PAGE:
(Bloomberg) -- Investors wondering whether another Monday rebound marks the end of the latest bout of stock-market turbulence are seeing troubling signs in the volatility market. 

The Cboe Volatility Index edged back below 30 Monday as the S&P 500 jumped 1.2%. But at 27, the VIX still sits seven points above its average for the year and the front-month futures contract is higher than ones in subsequent months, a signal that investors anticipate near-term turbulence to persist.

After Jerome Powell’s hawkish pivot last week, Federal Reserve officials have been muzzled ahead of the central bank’s next policy meeting. And investors will have to wait until Friday to get the latest reading on inflation, leaving several days without any major data points or commentary to change sentiment. That has investors scouring other indicators to determine whether a stretch of turbulence that’s delivered S&P 500 moves of at least 1% in six of the past seven sessions has run its course.

For Nicholas Colas, co-founder of DataTrek Research, the wild ride will persist, possibly throughout the rest of the year as investors assess a market that’s rallied more than 20% already. He recommends waiting until the VIX hits at least 36 -- but preferably 44 -- before buying back into equities. Friday’s VIX spike to 35 and close at 31 is not indicative of a bottom, he wrote in a note Sunday.

“We don’t mean these observations to be frightening since we remain longer-term positive on U.S. equities, but we think there’s little doubt markets are in for a bumpy ride this month,” he said. “History is simply too clear about how December goes when we’ve already seen excellent returns,” he said. “Investors face both Fed policy and near-term earnings uncertainty.”

Stocks have been swinging wildly since the emergence of the omicron variant sparked a risk-off rout Nov. 26. The S&P 500 rebounded the following Monday, only to have Powell’s pivot touch off the biggest two-day rout in over a year. Hedge funds have reduced exposure to stocks at the fastest rate in 20 months. And once-reliable retail dip buyers have seen their brokerage accounts walloped by routs in cryptocurrencies, SPACs and speculative technology shares.

Buyers emerged Monday, pushing stocks higher and Treasuries lower, but a late-session drop in the S&P 500 kept the VIX above 27. The past week’s stock gyrations have pushed the volatility curve, which is usually upward-sloping, to invert, signaling the uncertainty about the immediate future is higher than about what will happen several months out. The April contract is hovering 0.2 points above May’s, which, in turn, is trading 0.2 points above the one that expires in June.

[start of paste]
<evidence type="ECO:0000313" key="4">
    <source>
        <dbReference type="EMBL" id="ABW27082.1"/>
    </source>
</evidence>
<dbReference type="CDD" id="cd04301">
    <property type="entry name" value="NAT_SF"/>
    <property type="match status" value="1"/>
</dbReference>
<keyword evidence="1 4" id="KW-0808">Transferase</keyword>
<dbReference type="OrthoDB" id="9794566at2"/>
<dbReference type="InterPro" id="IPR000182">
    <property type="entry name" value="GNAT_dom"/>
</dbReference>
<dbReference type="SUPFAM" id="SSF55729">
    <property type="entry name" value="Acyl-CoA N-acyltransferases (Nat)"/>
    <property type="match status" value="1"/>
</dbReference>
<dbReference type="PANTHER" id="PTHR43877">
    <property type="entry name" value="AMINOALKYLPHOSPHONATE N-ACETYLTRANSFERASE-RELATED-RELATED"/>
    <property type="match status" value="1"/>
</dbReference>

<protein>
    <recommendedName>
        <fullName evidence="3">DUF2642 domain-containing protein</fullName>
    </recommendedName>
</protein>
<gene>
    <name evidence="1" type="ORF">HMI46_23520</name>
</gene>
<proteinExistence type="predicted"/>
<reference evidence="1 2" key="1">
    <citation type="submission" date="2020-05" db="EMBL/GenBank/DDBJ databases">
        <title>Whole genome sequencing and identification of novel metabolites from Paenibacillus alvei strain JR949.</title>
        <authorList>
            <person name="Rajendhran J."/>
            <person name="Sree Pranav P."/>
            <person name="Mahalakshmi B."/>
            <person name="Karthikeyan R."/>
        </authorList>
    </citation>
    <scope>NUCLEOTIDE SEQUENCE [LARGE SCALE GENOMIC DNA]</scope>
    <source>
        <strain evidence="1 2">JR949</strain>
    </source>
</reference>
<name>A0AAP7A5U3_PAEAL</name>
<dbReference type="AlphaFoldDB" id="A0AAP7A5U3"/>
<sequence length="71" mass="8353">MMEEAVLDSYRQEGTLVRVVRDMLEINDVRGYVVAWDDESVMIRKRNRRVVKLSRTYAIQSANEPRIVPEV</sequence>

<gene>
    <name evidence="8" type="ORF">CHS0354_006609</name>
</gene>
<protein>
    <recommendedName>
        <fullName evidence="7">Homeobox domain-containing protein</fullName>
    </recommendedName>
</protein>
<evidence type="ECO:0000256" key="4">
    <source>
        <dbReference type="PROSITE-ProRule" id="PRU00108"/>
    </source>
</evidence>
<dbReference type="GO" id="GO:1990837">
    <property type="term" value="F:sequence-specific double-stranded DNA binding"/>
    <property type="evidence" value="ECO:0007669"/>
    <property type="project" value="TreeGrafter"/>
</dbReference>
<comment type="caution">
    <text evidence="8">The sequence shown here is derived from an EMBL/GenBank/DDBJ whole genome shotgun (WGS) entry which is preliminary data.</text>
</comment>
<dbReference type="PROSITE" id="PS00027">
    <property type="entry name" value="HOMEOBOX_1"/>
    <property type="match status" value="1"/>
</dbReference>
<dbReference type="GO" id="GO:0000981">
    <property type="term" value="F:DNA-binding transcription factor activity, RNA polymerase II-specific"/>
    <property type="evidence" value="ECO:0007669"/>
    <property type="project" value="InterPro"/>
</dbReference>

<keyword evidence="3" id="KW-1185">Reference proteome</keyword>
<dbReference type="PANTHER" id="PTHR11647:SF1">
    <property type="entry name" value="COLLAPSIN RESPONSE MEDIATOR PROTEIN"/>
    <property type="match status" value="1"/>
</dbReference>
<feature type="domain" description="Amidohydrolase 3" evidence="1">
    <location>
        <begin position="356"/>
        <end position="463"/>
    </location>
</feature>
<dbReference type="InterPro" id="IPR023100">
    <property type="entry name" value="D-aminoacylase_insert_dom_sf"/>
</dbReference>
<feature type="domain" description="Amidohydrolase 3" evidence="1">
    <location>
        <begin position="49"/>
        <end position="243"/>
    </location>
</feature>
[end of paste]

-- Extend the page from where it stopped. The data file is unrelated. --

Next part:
Even though the inversion of the VIX term structure isn’t as pronounced as it was Friday, the so-called backwardation of the curve shows the anxiety about everything from the new Covid-19 variant to the Fed’s hawkish tilt is likely here to say.

Andrew Thrasher, a portfolio manager at Financial Enhancement Group, suggested the inversion might actually be good news for stock bulls with a view into next year. 

“The premium being put into volatility futures is primarily in the front month contracts as we aren’t seeing the VIX futures curve move back into contango from April to June. This suggests the market is not pricing in a protracted increase in sustained volatility,” he said.

He also says Monday’s VIX pullback may be a sign the market is ready to resume its advance into the year end. 

“The breakdown in market internals is still a concern, but the strength in the mega caps has put the weight of the index on their backs and prevented too much of the weakness of smaller individual equities from being reflected in the broad indices,” Thrasher said.

But an inverted VIX has often meant turmoil persists, and investors who thought last Monday’s rebound marked the end know just how frayed nerves have become. For Mark Sebastian, founder of Option Pit LLC, there’s reason to remain vigilant.

“Friday the VIX futures went into backwardation -- that is a sign the market is really facing some pressure,” he said in an interview on Bloomberg TV. “Today it has come off, but the VIX futures curve is still very, very flat -- which is concerning.”

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